Weapons of the Falklands War

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These are some of the key weapons of the Falklands War used by both sides.

Anti-ship missiles[edit]

The Exocet is probably the most famous weapon of the war, sinking two British ships and damaging a third. Operated by both sides the missile was used by the Argentine Navy either air launched from Dassault Super Étendard jets and from an improvised land launcher.

See main article Exocet.

The Sea Skua was a British light anti-ship missile, fired from Lynx helicopters, its warhead is only 20 kg compared with the Exocet's 165 kg. However, hits from three Sea Skua missiles badly damaged the Argentine ARA Alferez Sobral.

See main article Sea Skua.

The AS.12 was a French built light anti-ship missile, fired from Westland Wasp helicopters. Like the Sea Skua its small 28 kg warhead meant that it could not destroy ships outright; however, it could disable smaller vessels. On 25 April 1982 it contributed towards damaging and disabling the Argentine Submarine the ARA Santa Fe. A total of nine missiles were fired at the submarine trapped on the surface by anti-submarine torpedoes circling just under the hull. Of the missiles fired four hit, four missed and one failed to launch. Two of the missiles that hit the target failed to detonate on impact, instead punching a hole through the slender conning tower and exploding on the far side.

See main article AS.12.

Surface-to-air missiles[edit]

Sea Dart was the British naval medium-range surface-to-air missile. It proved unable to engage low-altitude targets, such as Argentine A4 Skyhawk aircraft and Exocet missiles. However, it did achieve several long-range kills. Sea Wolf is a British naval short-range low-altitude surface-to-air missile, used to complement the longer-range Sea Dart. It proved capable of engaging low-flying aircraft. Seacat and Tigercat surface-to-air missiles were obsolete by the Falklands War; however, they were used by both sides during the conflict. The optically guided missiles were not effective; no kills can be attributed to the missiles. However, they were able to be used in San Carlos Water, where radar-based systems like Sea Dart and Sea Wolf could not operate. Argentine land forces had a number of Tigercat missile launchers; there were several near misses, and possibly one Sea Harrier had its engine damaged by shrapnel from one of the missiles.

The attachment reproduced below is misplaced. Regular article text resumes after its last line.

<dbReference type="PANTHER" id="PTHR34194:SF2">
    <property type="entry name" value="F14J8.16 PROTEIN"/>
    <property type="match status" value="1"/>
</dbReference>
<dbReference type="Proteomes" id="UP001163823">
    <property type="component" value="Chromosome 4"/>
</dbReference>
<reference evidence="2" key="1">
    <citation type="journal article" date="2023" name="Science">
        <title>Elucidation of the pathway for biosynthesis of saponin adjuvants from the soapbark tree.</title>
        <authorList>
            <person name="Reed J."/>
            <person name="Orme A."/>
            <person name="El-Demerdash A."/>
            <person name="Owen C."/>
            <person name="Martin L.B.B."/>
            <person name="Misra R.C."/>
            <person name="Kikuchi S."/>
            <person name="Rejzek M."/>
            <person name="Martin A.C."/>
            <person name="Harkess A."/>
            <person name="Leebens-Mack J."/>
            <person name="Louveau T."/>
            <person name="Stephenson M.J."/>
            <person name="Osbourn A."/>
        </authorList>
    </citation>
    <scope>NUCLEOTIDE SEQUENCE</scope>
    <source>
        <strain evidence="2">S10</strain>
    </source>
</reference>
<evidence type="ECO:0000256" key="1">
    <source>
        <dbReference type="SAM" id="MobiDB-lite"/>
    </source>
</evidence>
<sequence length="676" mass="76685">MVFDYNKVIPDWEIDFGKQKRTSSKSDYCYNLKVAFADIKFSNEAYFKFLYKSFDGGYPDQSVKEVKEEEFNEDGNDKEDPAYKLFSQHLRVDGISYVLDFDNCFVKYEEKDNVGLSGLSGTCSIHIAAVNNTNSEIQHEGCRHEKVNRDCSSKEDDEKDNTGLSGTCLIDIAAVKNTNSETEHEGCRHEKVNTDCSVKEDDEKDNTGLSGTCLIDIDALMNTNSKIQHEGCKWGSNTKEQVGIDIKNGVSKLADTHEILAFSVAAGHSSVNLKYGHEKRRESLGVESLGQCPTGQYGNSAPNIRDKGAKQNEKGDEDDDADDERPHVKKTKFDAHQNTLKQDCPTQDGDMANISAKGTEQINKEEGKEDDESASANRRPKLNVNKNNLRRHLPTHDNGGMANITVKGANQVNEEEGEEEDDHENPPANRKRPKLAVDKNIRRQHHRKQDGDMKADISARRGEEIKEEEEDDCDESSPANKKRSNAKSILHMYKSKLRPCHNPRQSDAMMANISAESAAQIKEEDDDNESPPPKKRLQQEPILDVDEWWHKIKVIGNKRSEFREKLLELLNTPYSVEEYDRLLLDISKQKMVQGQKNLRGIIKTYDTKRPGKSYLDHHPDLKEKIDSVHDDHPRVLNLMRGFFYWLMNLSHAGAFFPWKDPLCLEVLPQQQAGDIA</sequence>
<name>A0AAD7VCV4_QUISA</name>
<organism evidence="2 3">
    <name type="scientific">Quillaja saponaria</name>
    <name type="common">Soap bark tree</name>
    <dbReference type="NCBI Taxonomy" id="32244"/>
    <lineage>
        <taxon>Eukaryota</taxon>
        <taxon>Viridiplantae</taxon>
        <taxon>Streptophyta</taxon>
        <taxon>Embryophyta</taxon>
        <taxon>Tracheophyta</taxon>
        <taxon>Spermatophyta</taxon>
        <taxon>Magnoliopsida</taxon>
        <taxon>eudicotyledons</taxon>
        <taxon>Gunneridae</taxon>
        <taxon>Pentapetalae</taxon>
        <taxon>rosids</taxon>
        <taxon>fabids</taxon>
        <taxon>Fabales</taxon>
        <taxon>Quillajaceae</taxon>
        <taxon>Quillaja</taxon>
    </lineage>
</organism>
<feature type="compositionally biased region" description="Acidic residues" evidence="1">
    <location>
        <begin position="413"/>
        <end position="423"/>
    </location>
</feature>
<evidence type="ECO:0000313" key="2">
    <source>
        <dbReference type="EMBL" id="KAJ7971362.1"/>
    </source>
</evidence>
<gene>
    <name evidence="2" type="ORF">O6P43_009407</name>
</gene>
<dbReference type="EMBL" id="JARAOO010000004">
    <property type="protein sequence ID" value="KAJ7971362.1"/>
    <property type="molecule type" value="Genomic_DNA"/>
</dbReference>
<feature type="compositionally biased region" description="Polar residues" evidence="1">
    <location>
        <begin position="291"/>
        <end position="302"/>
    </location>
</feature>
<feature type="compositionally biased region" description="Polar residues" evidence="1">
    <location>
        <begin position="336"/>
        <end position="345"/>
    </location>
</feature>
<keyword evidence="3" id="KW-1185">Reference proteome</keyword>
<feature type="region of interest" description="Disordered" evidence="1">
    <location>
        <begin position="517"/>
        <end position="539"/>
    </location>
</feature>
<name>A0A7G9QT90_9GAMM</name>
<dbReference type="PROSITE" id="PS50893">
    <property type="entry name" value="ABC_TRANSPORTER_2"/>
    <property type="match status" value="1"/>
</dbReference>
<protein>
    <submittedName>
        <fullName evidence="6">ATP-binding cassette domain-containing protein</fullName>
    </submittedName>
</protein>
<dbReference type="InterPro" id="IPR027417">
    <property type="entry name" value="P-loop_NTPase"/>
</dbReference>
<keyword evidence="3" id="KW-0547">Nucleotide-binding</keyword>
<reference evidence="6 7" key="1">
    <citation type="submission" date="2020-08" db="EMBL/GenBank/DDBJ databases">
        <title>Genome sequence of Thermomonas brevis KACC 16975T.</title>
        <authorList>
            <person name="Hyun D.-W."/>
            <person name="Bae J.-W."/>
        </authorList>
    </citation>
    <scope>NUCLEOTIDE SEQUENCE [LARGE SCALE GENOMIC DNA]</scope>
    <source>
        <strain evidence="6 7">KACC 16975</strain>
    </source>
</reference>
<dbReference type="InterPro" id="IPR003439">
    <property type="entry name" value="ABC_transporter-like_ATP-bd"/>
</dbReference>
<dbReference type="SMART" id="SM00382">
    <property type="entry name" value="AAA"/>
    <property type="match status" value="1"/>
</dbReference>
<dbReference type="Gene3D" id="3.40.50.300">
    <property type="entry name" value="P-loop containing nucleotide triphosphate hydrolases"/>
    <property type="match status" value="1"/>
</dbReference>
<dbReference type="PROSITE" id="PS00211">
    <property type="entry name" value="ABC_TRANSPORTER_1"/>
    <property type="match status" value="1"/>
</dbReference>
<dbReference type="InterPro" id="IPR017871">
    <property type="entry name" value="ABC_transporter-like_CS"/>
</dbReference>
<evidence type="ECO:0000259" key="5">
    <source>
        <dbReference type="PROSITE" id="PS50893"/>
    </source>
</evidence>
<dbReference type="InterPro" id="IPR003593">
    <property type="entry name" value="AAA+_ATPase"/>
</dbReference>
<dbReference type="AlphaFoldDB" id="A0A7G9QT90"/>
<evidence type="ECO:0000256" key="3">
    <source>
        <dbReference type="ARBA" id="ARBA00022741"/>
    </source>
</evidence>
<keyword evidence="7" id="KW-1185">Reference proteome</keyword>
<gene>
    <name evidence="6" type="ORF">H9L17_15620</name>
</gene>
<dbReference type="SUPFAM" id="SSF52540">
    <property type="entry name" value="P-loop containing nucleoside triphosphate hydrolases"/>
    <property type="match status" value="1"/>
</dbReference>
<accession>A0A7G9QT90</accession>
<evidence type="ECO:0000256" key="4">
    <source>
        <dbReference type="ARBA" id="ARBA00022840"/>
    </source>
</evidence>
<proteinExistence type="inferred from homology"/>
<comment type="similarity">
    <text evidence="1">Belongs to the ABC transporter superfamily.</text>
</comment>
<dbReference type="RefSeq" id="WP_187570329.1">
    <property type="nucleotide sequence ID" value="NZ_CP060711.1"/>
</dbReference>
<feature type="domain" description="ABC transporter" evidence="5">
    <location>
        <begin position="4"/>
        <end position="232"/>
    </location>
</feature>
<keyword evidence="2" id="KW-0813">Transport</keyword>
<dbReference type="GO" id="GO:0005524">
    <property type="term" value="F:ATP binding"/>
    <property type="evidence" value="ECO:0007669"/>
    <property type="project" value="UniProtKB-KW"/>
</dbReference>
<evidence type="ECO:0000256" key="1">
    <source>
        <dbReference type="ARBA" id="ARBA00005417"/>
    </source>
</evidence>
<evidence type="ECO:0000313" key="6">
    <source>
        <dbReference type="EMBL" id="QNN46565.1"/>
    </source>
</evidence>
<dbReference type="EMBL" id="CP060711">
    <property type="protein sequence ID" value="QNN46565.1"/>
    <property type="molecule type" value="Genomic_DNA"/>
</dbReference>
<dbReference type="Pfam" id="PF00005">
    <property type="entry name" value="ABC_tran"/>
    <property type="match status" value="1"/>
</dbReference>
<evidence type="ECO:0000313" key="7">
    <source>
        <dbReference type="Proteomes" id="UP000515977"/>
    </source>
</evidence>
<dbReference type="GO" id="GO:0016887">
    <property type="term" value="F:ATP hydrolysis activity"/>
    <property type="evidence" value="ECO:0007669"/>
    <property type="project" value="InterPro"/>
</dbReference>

Sea Slug, a long range, high altitude anti-aircraft missile system of the 1950s, was not used against aircraft but for bombardment of positions near Port Stanley by the Royal Navy ships equipped with it.

The Blowpipe missile is British built manportable surface-to-air missile used by both sides during the conflict, its performed poorly – official British reports attributed nine kills to the missile out of 95 fired. However, independent research suggests that only a single kill can be attributed to the British use of the missile, an Aermacchi MB-339 that was shot down at Goose Green on 28 May 1982. Argentine forces shot down a Harrier GR3 on 21 May, probably with a Blowpipe missile fired by Primer Teniente S Fernandez of Commando Company 601 over Port Howard. The system's overall lack of success was probably due to the amount of operator input required to successfully hit a target.

British SAS special forces had acquired 6 American-made Stinger missiles; however, the soldier trained to use the missile was killed in a helicopter crash. By luck the first missile fired managed to bring down a Pucará on 21 May; however, the lack of training meant that a further five missiles fired that day did not hit their targets.

Argentine forces used Soviet-made SA-7 Grail man portable missiles.

A Roland missile being launched during American tests on the system

Roland was a European short-range surface-to-air missile. Argentine forces deployed a single launcher to defend Stanley airport; it succeeded in shooting down one Sea Harrier (XZ456) on 1 June 1982 above 10,000 feet (3000 m). The presence of the launcher forced British aircraft to operate above its envelope – typically at 18,000 feet (5,500 m) which severely reduced the accuracy of bombs dropped on the airport.

Anti-aircraft guns[edit]

Argentine forces deployed a substantial number of anti-aircraft guns around Stanley and Goose Green airfields and these included 15 Oerlikon GDF-002 35 mm twin cannons and 6 Skyguard fire control radars, as well as one older Super Fledermaus fire control system. Some 15 Rheinmetall 20 mm/75 anti-aircraft guns as well as about 20 Hispania Suiza 30 mm guns.[1]

Aircraft and weapons[edit]

See Sea Harrier, A-4 Skyhawk, IAI Dagger, C130 Hercules, Dassault Super Étendard, Mirage III

The AIM-9 Sidewinder in its L form was the Harrier's air-to-air missile. It claimed 20 Argentine aircraft.

By comparison, the FAA had the French Matra R530 missile

Artillery and armour[edit]

British forces were equipped with the 105 mm L118 light gun as their main artillery and the Scimitar and Scorpion armoured reconnaissance vehicles.

The Argentine Marines used LVTP-7 and LARC-5 vehicles in their initial amphibious assault with all of them returning to the mainland short after but in the subsequent reinforcement of the islands defences, the Argentine Army deployed two artillery groups with OTO Melara Mod 56 105 mm guns and later their C-130s airlift four CITER L33 Guns 155 mm in order to repel the British naval gun fire. Twelve Panhard AML-90 wheel vehicles were also stationed within Stanley.

Ships[edit]

See main articles Argentine naval forces in the Falklands War and British naval forces in the Falklands War

Infantry weapons[edit]

British[edit]

L2A2 fragmentation grenade

Argentine[edit]

L34A1 Suppressed Sterling submachine gun, used by both sides in the conflict
A display in the Imperial War Museum, showing an Argentine mortar

References[edit]

  1. ^ [1]
  2. ^ Britain's Small Wars
  3. ^ HAFDASA manufacturing, Argentina